Military Watches
Find us on Facebook


Printer Friendly VersionPrinter Friendly VersionSend to a FriendSend to a Friend


Over the last two years, Israeli firms have developed several remotely controlled weapons for guarding the Gaza security fence. This is not just a fence, but a network of sensors for detecting Palestinian terrorists attempting to cross, or set up bombs for use against Israeli patrols. The Israeli border with Gaza is 51 kilometers long, most of it in desert or semi-desert terrain. For a long time, most of the border was patrolled by troops in vehicles, while parts of it, near gates, were also guarded by manned watchtowers. But the Palestinian terrorists have been persistent in attacking the fence and trying to get through it. None have ever succeeded, and survived. But the patrols were often attacked. One Israeli soldier was kidnapped two years ago, and some are killed each year.



The solution has been a system of unmanned towers and vehicles. The Sentry-Tech pillbox towers were developed four years ago. These are unmanned, armored towers, about 15 feet tall and six feet in diameter. At the top of the tower is an armored shelter that conceals a remotely controlled machine gun. This technology is similar to that used for many armored vehicles. The tower also contains videocams and other sensors. But the remotely controlled machine gun has a videocam that can see at night, with the ability to enlarge and enhance the image. The operators (mostly female soldiers) are at a central location. If intruders are detected, the operator opens the top of the tower and brings out the machine-gun. The .50 caliber machine gun has a range of 2,000 meters. Some towers use a 7.62mm machine gun, with a range of 800 meters. Allowing for some overlap, 16–17 of these towers can cover the entire Gaza border.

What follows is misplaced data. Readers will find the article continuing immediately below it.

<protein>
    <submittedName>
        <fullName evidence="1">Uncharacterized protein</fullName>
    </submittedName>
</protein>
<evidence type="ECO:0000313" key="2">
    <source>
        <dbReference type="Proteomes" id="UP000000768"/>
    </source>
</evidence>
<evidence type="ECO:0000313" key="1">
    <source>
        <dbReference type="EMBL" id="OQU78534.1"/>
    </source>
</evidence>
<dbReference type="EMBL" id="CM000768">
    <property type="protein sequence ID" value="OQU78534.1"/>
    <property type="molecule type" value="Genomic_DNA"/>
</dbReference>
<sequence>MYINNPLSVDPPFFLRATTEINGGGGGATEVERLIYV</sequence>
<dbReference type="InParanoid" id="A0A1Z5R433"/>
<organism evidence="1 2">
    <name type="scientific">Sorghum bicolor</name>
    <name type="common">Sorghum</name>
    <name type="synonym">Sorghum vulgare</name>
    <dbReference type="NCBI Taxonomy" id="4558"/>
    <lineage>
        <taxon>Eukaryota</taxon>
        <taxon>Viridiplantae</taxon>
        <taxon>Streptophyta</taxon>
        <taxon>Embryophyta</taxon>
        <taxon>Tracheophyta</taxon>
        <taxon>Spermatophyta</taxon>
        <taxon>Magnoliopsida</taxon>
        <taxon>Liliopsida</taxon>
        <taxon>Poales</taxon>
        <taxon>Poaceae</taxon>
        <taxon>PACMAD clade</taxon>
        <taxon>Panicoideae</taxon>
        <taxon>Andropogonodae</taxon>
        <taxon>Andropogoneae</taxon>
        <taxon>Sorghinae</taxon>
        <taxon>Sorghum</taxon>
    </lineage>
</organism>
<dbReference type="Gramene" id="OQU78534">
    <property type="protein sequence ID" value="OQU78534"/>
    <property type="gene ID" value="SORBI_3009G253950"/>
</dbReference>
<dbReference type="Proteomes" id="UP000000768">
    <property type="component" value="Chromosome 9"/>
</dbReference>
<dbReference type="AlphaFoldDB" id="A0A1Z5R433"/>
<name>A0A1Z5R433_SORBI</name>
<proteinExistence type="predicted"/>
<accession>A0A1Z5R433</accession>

Remotely controlled armed vehicles have also been developed to reinforce the towers or patrol areas where there are blind spots. Two years ago, the AvantGuard vehicle was introduced. This system used sensors and software that enabled it to patrol along planned routes, and was capable of some cross country operation as well. The AvantGuard mounted a remotely controlled gun turret equipped with a 7.62mm machine gun. The vehicle had digital cameras facing every direction, and used pattern recognition to identify potential threats (like people sneaking around where they are not supposed to be) or obstacles on the road. The idea was that a pair of human operators could control a dozen or more AvantGuard vehicles. This system was particularly effective at night, because it had night vision and moved quietly. Weighing only 1.3 tons, the AvantGuard was protected against rifle fire and fragments from shells and roadside bombs. AvantGuard was adequate for guarding industrial parks, but not the vast stretches of the Negev desert along the border with Gaza.



Building on the AvantGuard technology, another firm later developed the Guardium. Using the same Tom-Car vehicle and remotely controlled turret, the Guardium has better sensors and software. Guardium is pitched as “smart” enough to be used in urban areas, and to serve as an emergency response vehicle. That is, these systems would be stationed along isolated stretches of border, ready to drive off to deal with any terrorists who had penetrated through the fence. The Guardium would thus arrive before a human quick reaction team, which would be stationed farther away.


This virtual fence and technological advances appear to be an innovative tool to fight terrorists, PROVIDING THAT the system is capable of distinguishing bad guys from innocent intruders. (editor, SOF)